Cortana, where is my app?

Subject: General Tech | January 22, 2016 - 05:15 PM |
Tagged: microsoft, Windows Store, windows 10

If the complaints of the developers in this story over at The Register are accurate then the problem with the Windows Store might not be that there are no good apps but instead that you simply can't find them.  If a developer can't find their own app in the store using keywords in the title or description or even the ones they submitted to the store then how can you expect to?  If the only good way to find an app is to know its exact name, how many apps are there in the store that no one but the developer has even seen?  It is still possible that an improved search function will not help the Windows Store but at this point its reputation could not get all that much worse.

all-search-results-windows-store.jpg

"Looking at the developer forums though, it seems that official guidance and assistance for this issue is not easy to find, which will not help Microsoft in its efforts to establish a strong Windows 10 app ecosystem."

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Source: The Register

Crystal Dynamics Reveals Minimum Specifications for Rise of the Tomb Raider on the PC

Subject: General Tech | January 22, 2016 - 07:06 AM |
Tagged: tomb raider, pc gaming, min specs, can it run

Crystal Dynamics has revealed the minimum system requirements for Rise of the Tomb Raider on PC. This latest Lara Croft adventure sees the ever-resilient tomb raider following in the footsteps of her father in search of an artifact said to grant immortality amidst the lost city of Kitezh. Fortunately for gamers, Rise of the Tomb Raider has quite a low bar for entry with modest minimum system requirements. You will need more powerful hardware than its 2013 predecessor (Tomb Raider), but it is still quite manageable.

Rise of the Tomb Raider.jpg

PC gamers will need a 64-bit version of Windows, a dual core Intel Core i3-2100 (2 core, 4 thread at 3.1 GHz) or, for example, AMD FX 4100 processor, 6 GB of system memory, 25 GB of storage space for all the game files, and, of course, a graphics card with 2 GB of video memory such as the NVIDIA GTX 650 or AMD Radeon HD7770. Naturally, hardware with higher specifications/capabilities will get you better performance and visuals, but the above is what you will need to play.

Minimum PC System Requirements:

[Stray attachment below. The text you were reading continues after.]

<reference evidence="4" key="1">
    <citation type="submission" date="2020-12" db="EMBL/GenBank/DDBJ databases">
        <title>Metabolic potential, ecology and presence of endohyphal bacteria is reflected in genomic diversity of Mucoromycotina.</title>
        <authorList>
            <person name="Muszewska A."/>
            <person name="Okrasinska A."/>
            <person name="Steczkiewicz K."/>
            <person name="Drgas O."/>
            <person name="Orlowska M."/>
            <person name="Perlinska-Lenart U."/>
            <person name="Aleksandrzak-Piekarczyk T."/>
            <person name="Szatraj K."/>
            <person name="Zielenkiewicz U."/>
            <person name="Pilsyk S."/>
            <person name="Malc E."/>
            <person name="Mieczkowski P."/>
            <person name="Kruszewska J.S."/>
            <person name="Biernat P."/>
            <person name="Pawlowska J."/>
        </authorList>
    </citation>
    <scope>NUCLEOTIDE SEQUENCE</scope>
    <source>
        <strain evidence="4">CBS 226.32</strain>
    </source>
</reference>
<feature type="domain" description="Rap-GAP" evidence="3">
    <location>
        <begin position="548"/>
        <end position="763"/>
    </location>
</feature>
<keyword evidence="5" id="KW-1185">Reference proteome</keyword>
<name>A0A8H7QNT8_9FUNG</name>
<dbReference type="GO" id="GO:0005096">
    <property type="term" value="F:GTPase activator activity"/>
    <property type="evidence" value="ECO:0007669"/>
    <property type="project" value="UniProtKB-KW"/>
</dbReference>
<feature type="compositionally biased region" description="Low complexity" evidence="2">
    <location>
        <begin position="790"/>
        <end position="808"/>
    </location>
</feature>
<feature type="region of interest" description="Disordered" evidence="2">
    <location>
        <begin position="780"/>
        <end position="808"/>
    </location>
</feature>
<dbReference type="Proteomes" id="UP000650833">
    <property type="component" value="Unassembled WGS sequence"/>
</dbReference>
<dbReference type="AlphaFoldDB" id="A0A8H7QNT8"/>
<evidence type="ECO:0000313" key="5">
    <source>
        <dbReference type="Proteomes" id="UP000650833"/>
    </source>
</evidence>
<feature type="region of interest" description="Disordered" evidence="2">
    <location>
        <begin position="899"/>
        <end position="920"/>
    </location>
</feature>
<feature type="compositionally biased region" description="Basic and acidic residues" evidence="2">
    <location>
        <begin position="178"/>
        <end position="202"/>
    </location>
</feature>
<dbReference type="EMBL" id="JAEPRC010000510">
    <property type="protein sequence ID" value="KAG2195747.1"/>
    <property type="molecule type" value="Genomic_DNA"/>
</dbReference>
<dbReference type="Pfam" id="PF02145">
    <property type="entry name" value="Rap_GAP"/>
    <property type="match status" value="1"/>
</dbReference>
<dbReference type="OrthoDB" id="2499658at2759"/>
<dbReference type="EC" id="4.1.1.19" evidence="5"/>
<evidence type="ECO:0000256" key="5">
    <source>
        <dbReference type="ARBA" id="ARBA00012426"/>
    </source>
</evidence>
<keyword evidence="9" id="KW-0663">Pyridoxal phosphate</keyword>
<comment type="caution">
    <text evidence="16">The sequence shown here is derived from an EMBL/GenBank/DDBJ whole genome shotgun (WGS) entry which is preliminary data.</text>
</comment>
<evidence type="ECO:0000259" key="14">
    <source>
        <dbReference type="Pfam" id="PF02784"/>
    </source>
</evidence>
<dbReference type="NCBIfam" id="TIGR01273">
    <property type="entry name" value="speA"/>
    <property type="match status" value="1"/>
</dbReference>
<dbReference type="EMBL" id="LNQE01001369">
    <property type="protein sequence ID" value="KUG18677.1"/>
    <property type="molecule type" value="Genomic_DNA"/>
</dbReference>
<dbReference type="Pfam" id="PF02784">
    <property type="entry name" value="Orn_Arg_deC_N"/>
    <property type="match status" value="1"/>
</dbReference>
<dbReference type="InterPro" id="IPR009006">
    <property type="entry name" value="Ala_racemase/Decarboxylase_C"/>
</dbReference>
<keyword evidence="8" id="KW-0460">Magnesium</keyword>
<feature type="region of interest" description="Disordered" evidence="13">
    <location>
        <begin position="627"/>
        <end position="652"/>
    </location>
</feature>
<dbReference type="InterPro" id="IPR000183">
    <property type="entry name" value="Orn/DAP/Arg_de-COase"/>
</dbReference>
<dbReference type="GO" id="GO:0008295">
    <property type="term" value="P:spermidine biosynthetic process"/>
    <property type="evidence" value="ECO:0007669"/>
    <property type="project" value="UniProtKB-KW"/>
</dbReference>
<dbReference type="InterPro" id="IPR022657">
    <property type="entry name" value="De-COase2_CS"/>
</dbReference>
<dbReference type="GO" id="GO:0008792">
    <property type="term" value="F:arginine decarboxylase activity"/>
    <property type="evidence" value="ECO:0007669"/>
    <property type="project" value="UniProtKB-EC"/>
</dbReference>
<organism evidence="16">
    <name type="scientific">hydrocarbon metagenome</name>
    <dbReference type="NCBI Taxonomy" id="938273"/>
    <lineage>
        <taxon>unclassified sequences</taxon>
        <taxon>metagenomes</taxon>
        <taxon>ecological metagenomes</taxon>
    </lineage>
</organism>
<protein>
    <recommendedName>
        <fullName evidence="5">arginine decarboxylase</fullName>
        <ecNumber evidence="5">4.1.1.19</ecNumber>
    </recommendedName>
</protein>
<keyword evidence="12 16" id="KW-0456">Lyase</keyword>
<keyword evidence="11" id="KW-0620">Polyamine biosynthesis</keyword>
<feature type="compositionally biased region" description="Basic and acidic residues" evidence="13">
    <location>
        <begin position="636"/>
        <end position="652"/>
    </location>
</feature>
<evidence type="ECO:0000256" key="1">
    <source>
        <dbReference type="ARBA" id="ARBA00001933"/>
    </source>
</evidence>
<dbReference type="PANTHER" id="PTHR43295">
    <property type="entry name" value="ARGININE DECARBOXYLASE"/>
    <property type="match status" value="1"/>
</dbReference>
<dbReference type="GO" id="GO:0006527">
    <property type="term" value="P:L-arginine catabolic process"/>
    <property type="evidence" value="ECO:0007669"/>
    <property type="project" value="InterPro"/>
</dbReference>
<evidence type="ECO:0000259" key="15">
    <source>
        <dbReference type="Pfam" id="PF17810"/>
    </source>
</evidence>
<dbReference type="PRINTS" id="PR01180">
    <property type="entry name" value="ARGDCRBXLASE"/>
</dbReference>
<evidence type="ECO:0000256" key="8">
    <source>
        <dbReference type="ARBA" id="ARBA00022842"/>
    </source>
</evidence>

• Dual Core Processor (e.g. Core i3-2100 or FX 4100)
  • 6 GB RAM
  • 25 GB Available Storage Space
  • 2 GB Graphics Card (e.g. GTX 650 or Radeon HD7770)

For those curious, Tomb Raider (2013) required XP SP3 32-bit, a dual core Intel Core 2 Duo E6300 or Athlon 64 X2 4050+ CPU, 1 GB of RAM (2 GB for Vista), and an NVIDIA 8600 or AMD HD2600 XT GPU with 512MB of video memory.

Rise of the Tomb Raider will reportedly add new stealth and crafting components along with new weapons and options for close quarters combat. Further, the game will feature day and night cycles with realistic weather which should make for cold snow-filled nights in Siberia as well as opportunities to sneak up on unwitting guards freezing their buns off!

The game is set to release on January 28th for the PC and joins the the Xbox One version that launched back in November 2015 where it will be a timed exclusive (it will come to the PS4 later this year).

Personally, I am excited for this game. I picked up its predecessor during a Steam sale for super cheap only to let it sit in my inventory for about a year. It was one of those 'I'll play it eventually, but it's not really a priority' things where the price finally got me (heh). Little did I know how wrong I was, because once I finally got around to firing up the game, I played it near constantly until I beat it! It was a surprisingly fun reboot of the series, and I am hopeful that RofTR will be more of the same! 

Source: Bit-Tech

Windows 10 Build 11102 Released to Fast Ring Insiders

Subject: General Tech | January 21, 2016 - 11:39 PM |
Tagged: windows 10, microsoft

I wasn't planning on reporting every Windows 10 Insider build, but I actually have something to say about this one. The last couple of builds were examples of Microsoft switching to a faster release cycle for preview users, although the known issues list were quite benign. The semi-frequent upgrade cycles would shake users away from the Insider program, or transition to Slow.

They now seem ready to start rolling back to less QA for Fast users.

windows-10-bandaid.png

Five issues are known about build 11102. First, internal changes to the Windows Graphics architecture cause some games to crash on launch, full screen, or resolution changes. The Witcher 3, Fallout 4, Tomb Raider, Assassin's Creed, and Metal Gear Solid V are known to be affected by this bug, but other games (and maybe even other software) could be affected too. Second, screen readers and other accessibility software may crash randomly. If you require those accommodations, then this build could make your device functionally unusable to you.

Beyond those two, big issues, three other ones are present. There is an error message on login with a workaround, a breaking change for old wireless drivers that you should probably upgrade beforehand if you rely upon wireless to download drivers, and “The Connect button does not show up in Action Center.”

Microsoft is currently updating the deep insides of the OS, which means that they will be poking around the source code in weird places. Once it's completed, this should make Windows more maintainable, especially for multiple types of hardware. But again, if you're not wanting to be a part of this, switch to Slow or leave Insider.